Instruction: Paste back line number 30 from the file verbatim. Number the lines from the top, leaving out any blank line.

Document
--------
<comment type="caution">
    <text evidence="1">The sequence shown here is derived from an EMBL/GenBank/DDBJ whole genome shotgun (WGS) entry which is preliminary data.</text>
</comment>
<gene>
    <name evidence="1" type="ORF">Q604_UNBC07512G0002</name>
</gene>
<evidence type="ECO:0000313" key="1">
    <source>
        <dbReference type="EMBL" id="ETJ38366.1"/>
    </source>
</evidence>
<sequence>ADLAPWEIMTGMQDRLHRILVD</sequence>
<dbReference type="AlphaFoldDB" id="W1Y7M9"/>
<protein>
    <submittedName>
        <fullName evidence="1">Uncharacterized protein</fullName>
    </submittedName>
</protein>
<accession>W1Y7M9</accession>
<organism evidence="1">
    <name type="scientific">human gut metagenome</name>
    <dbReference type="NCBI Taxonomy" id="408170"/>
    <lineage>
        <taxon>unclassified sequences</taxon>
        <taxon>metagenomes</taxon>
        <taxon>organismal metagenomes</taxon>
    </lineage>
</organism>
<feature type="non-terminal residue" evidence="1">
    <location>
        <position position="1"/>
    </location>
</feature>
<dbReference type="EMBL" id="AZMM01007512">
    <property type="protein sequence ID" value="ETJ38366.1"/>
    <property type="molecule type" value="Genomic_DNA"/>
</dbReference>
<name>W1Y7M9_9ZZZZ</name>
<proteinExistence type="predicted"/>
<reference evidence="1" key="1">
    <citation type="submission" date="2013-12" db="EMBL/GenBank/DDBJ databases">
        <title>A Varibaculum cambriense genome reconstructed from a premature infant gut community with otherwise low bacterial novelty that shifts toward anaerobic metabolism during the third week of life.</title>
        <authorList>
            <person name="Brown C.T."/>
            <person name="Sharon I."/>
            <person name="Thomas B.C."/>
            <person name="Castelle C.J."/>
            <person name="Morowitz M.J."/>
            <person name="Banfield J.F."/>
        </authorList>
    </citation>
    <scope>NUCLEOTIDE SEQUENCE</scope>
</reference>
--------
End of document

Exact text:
    <location>